Let’s say you love test taking. You get amazing scores and you have time to add SAT Subject Tests to your junior year. Will colleges give you “bonus points” for top scores? Will they consider them if Subject Tests aren’t required?
Some schools will consider additional data, including SAT Subject Test scores. Others won’t. Check with each school on your list to verify their policies.
Keep in mind, the admissions office is already busy evaluating all the elements they DID ask for, so sending scores that are neither required nor recommended may not help your case. Schools that will consider Subject Test, AP, or IB scores usually state this on their websites.
Harvey Mudd (a highly-selective engineering college) puts it this way: “Remember more is not always better. In fact, it is rarely better.” They don’t want extra scores, resumes, phone calls, or recommendations.
Unless you are considering a highly selective university or specialized program at a particular college, you probably don’t need the SAT Subject Tests. (Homeschool and international students are notable exceptions.)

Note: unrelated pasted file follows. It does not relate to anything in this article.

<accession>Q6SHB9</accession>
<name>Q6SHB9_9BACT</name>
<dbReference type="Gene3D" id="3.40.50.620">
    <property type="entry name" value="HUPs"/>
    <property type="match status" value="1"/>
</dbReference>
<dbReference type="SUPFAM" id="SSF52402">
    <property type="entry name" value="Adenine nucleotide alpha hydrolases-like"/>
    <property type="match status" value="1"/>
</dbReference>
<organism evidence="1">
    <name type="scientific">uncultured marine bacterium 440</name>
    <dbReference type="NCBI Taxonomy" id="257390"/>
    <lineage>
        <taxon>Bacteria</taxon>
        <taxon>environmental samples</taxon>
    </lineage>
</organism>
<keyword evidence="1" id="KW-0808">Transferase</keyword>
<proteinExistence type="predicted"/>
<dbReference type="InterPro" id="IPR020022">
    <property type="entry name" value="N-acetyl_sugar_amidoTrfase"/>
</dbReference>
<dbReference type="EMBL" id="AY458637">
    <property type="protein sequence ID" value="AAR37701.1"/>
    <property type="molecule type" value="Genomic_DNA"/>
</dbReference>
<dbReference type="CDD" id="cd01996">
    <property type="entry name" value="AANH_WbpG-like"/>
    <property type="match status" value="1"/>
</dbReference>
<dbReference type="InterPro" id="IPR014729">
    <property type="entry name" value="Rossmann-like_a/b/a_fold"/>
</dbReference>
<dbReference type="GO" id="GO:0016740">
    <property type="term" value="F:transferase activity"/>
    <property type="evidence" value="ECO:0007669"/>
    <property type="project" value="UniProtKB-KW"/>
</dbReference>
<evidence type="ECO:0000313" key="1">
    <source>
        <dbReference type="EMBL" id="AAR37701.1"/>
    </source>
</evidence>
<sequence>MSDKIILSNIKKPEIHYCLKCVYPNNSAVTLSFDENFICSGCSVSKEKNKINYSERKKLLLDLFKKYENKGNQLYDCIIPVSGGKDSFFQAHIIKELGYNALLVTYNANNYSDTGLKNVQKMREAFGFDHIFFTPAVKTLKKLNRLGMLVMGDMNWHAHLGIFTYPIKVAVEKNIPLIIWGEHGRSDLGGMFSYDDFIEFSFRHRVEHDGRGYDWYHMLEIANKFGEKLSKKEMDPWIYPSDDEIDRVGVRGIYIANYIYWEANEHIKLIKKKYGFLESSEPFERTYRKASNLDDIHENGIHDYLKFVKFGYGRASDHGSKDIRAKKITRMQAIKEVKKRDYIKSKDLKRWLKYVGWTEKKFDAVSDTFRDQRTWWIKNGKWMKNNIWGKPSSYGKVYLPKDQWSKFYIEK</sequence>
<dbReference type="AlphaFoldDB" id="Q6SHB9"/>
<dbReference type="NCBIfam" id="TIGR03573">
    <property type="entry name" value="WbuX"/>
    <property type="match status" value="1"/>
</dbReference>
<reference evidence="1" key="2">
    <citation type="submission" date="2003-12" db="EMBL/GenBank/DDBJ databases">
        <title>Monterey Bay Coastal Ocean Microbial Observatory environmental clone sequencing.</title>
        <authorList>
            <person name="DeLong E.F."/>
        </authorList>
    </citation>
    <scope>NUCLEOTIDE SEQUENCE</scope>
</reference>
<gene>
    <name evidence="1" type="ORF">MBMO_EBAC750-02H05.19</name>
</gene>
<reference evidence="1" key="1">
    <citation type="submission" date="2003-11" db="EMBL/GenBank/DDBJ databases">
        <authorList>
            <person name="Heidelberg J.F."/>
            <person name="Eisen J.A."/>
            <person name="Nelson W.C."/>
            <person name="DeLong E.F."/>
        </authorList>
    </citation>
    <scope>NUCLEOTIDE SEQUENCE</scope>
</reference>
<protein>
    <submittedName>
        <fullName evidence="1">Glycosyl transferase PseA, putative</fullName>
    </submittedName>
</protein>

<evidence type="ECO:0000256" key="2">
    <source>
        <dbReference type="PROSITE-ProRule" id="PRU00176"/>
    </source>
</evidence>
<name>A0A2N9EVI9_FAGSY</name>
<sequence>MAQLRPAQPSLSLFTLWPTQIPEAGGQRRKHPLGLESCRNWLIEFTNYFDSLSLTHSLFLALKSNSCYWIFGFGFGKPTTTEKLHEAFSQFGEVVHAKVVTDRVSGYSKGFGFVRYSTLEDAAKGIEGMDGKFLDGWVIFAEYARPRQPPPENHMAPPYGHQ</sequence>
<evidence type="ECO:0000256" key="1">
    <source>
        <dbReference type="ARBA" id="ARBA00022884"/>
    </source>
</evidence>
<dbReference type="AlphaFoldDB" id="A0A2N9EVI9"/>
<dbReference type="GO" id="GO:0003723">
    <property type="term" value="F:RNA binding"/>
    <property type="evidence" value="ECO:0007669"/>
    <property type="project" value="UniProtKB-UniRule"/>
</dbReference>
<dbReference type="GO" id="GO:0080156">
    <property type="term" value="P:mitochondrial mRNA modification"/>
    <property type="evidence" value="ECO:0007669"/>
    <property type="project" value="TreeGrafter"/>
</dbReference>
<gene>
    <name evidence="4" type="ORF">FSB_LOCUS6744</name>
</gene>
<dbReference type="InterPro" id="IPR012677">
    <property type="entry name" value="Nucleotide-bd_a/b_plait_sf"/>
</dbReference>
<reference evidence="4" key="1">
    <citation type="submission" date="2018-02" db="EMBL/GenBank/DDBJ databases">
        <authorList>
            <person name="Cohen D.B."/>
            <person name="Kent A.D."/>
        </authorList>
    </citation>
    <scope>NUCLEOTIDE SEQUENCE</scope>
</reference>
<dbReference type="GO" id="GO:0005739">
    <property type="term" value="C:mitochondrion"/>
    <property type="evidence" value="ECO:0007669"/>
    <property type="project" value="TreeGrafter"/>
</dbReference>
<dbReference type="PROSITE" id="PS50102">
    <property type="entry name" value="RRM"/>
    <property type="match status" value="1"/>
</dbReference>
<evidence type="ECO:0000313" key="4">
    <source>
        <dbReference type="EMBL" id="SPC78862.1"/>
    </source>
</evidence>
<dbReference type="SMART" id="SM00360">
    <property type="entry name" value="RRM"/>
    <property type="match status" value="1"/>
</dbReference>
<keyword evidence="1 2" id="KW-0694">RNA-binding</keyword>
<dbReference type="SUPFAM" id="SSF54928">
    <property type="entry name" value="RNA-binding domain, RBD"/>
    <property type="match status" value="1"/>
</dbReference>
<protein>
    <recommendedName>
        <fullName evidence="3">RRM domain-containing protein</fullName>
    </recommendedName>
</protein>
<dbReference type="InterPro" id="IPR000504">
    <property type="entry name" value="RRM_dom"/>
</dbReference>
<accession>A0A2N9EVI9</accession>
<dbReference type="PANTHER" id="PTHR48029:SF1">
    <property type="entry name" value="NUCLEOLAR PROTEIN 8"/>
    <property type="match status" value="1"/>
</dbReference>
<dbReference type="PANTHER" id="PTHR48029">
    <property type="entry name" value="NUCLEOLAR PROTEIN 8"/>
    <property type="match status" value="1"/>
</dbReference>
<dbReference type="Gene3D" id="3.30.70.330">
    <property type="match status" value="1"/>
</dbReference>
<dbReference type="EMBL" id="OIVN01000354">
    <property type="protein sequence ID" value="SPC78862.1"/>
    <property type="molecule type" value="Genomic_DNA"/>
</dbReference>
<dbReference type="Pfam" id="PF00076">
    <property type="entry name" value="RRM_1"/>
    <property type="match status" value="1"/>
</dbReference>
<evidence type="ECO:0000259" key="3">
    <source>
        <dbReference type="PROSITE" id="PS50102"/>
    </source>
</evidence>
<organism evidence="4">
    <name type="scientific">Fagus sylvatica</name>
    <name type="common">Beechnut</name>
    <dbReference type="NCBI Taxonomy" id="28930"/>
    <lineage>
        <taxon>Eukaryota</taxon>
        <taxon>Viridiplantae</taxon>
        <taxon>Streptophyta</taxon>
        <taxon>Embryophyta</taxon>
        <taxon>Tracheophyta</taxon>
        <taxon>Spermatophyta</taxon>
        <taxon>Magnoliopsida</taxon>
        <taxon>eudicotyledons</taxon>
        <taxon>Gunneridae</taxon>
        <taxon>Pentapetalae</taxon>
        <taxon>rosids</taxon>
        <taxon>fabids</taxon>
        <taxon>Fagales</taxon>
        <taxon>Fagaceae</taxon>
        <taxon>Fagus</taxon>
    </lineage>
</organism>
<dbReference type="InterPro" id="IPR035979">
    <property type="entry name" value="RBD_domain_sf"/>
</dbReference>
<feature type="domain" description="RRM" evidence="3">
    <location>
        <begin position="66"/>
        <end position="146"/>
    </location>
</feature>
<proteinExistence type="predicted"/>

Students who may need Subject Tests for admission should plan to take them in the spring of their junior years to avoid missing fall admission deadlines.
The SAT Subject Tests are NOT like the regular SAT or ACT. They are very content based, so the primary means of preparation should be learning the material in school. Like with any exam, students should familiarize themselves with the tested content and format prior to taking the test. You can find official SAT Subject Test practice material from College Board (or in the Official Study Guide available from Amazon or any bookstore.)
Back to the Question
Back to the question that got me started on this subject:
“The tutoring center is highly recommending my son take the SAT 2. This is new to me; I’ve only heard of the SAT. What are your thoughts?”
I think the tutoring center is trying to sell programs her son likely doesn’t need. (She confirmed that he is considering state universities and none of the schools listed above.) And by referring to these tests at the SAT 2, the tutoring center is either behind the times (not recognizing the current exam name) or they are trying to cash in on parents’ concerns regarding the SAT to sell more programs.